Two-Tier Contract at Caterpillar Worsens; Retirees Stiffed

Editor’s note: After rejecting two agreements in the last nine months, 9,000 United Auto Workers members at heavy-equipment manufacturer Caterpillar voted by 59 percent for a concession-filled contract January 9. Caterpillar is making record profits.

Current regular workers, so-called supplemental workers, future hires, and retirees will all suffer cuts under the six-year contract. Bargainers said concessions were necessary to pay for part of retirees’ health insurance.

Most current assemblers now make $21.79, and skilled tradespeople $24.41. New-hire assemblers will start at $12.24 and top out at $14.34 after three years. Skilled trades will top out at $17.85. New-hires will get 401(k) plans instead of pensions and receive no cost-of-living adjustments until 2010.

Of the 9,000 Cat workers in the U.S., 2,930 are in a category called “supplemental,” hired in at $14.87 (for assemblers) and receiving no benefits. Seventeen hundred of these workers will get the chance to become regular employees with benefits and a one-time bonus—but at the new-hire pay rate.

Retirees face premiums that will rise over the course of the contract, as well as co-pays and deductibles. They will pay 60 percent of the cost of medical cost inflation.

Current workers will receive annual bonuses rather than wage increases and give up a number of existing bonuses and an incentive program. They will pay health care premiums for the first time.

UAW bargainers told members they would get nothing better without striking, and that if they did strike, Caterpillar would use permanent replacements, as the company did when it defeated two strikes in the 1990s. Caterpillar had also threatened to move jobs to right-to-work states or Mexico.

One local, 751 in Decatur, Illinois, rejected the contract, by 65 percent. Here that local’s retired president reports on the mood in Decatur.

On January 9 I attended the membership meeting where the UAW presented the tentative agreement. Similar proposals had been voted down twice, and this one still had the same smell to it.

International Rep Jim Clingin said that Cat would most likely implement its own offer if this one was not accepted. The local president said, “This is the worst meeting I’ve ever had to attend.”



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This agreement did not pass at Decatur, and since Decatur voted down the local agreement as well, another vote will be taken to convince the members to buy the local agreement so they can get their $3,000 signing bonus.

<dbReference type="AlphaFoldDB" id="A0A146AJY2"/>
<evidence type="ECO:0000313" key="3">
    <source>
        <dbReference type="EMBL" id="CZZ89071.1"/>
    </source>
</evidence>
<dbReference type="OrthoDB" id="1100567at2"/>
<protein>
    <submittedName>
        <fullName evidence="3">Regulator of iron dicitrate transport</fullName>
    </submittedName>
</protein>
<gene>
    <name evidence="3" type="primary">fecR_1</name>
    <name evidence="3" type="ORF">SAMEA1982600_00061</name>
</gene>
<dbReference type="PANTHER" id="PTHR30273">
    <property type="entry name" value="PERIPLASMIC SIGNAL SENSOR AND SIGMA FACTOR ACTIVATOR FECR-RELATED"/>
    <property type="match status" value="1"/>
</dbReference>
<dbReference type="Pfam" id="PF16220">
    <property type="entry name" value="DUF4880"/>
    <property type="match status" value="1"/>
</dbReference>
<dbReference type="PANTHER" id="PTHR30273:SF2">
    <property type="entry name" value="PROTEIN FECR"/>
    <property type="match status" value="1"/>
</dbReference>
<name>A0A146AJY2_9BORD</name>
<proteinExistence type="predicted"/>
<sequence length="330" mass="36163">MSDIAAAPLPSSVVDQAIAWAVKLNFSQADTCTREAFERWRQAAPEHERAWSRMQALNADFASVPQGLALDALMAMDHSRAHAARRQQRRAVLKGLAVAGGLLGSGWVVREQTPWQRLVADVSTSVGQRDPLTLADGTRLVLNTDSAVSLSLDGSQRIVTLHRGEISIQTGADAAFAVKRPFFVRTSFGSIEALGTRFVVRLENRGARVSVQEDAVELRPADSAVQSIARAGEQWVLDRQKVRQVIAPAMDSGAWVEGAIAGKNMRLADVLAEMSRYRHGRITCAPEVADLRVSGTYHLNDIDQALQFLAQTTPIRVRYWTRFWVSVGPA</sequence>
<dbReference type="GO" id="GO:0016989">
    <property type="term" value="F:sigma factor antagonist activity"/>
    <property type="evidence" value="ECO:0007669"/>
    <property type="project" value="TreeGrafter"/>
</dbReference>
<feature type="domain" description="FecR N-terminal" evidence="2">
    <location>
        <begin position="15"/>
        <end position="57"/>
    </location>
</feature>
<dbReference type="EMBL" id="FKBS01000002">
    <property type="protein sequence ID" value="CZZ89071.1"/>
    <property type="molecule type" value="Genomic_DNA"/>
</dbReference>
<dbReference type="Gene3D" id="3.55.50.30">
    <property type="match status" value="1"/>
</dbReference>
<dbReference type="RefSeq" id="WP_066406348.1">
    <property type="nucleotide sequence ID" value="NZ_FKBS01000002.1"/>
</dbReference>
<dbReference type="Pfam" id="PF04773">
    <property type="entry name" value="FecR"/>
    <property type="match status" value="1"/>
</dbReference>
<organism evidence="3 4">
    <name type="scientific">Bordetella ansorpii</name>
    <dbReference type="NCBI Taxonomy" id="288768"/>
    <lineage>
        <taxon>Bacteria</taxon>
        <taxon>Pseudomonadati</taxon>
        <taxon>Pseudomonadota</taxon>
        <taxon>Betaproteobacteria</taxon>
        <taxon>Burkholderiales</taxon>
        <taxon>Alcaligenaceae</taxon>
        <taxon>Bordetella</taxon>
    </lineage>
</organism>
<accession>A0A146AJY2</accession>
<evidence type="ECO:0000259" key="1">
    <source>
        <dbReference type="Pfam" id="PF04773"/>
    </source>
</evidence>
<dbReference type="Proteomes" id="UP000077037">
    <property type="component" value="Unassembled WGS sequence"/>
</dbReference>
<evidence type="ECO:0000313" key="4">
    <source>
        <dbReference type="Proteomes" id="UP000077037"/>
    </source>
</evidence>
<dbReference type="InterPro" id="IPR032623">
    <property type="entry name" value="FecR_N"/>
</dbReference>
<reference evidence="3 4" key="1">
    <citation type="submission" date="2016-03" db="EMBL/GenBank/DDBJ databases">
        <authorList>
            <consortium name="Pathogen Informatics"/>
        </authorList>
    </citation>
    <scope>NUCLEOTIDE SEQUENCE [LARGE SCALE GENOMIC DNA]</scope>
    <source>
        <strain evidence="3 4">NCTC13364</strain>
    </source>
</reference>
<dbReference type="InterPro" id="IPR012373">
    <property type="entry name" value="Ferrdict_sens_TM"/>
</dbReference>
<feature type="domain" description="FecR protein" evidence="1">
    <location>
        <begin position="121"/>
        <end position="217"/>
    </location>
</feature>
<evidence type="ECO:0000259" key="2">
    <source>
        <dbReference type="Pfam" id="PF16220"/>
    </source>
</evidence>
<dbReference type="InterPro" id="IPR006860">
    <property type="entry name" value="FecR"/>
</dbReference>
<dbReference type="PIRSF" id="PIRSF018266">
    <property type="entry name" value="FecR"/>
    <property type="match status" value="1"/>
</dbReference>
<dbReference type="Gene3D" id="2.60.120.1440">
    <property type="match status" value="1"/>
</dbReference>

Retirees will have money taken out of their pensions for insurance premiums and money out of their pockets for co-pays and deductibles that had never been part of any contract before. This could mean thousands of dollars from retirees that are now on limited income.

I knew I had paid for my lifetime health care coverage through the wage and benefit structure of all the previous contracts I worked under, but this agreement vetoed all of them. My wife and I will be paying $118/month premiums in 2005, and these will increase each year to a projected $332 by 2010.

If you had told me 15 years ago that the UAW would be offering a proposal that contained so much poison without putting up a fight, I would have called you a liar.


Active workers, supplementals, and retirees expressed their outrage with this agreement. One of the supplementals was referred to as a brother, and he replied, “Don’t call me brother. A brother does not do this to another brother.” I am proud of these supplementals because they have a clear understanding of how bad the situation is for them. They will be good support for one another.

One supplemental went to the mike and said, “Under this agreement I will be losing from $8,000 to $10,000. I respect all you old-timers, but I’m voting NO.” Another supplemental went to the mike and said, “I’m getting screwed.” Jim Clingin replied, “A lot of people are getting screwed.”

One of the active workers said, “Supplementals should be paid the same wages as I am paid.” A retiree got up and said, “Walter Reuther would never have agreed to different wages for the same work.” Another person said, “Let them go ahead and implement, we’ve worked without a contract before.”

One lady said, “We have not used any tactics against Cat. There has been no one-day strikes. We could just not show up. We should not just lay down and die.” Right after she spoke someone said, “What can we do to hurt them?”

But the words of one of the supplementals stuck with me. He said, “My generation is ready to go to bat for better wages and benefits; let us know when somebody is ready to do something about it.”

I told the audience that we had veered off course with the 1998 agreement and that this 2004 agreement has made a U-turn and we are headed to the bottom. I said, “When you see you are being raped, you should resist.” Two-thirds of them resisted through their vote.

It is one thing for the UAW to buy a truckload of concessions at Cat, but it is another when we are buying it for other sectors of our union in their next bargaining sessions.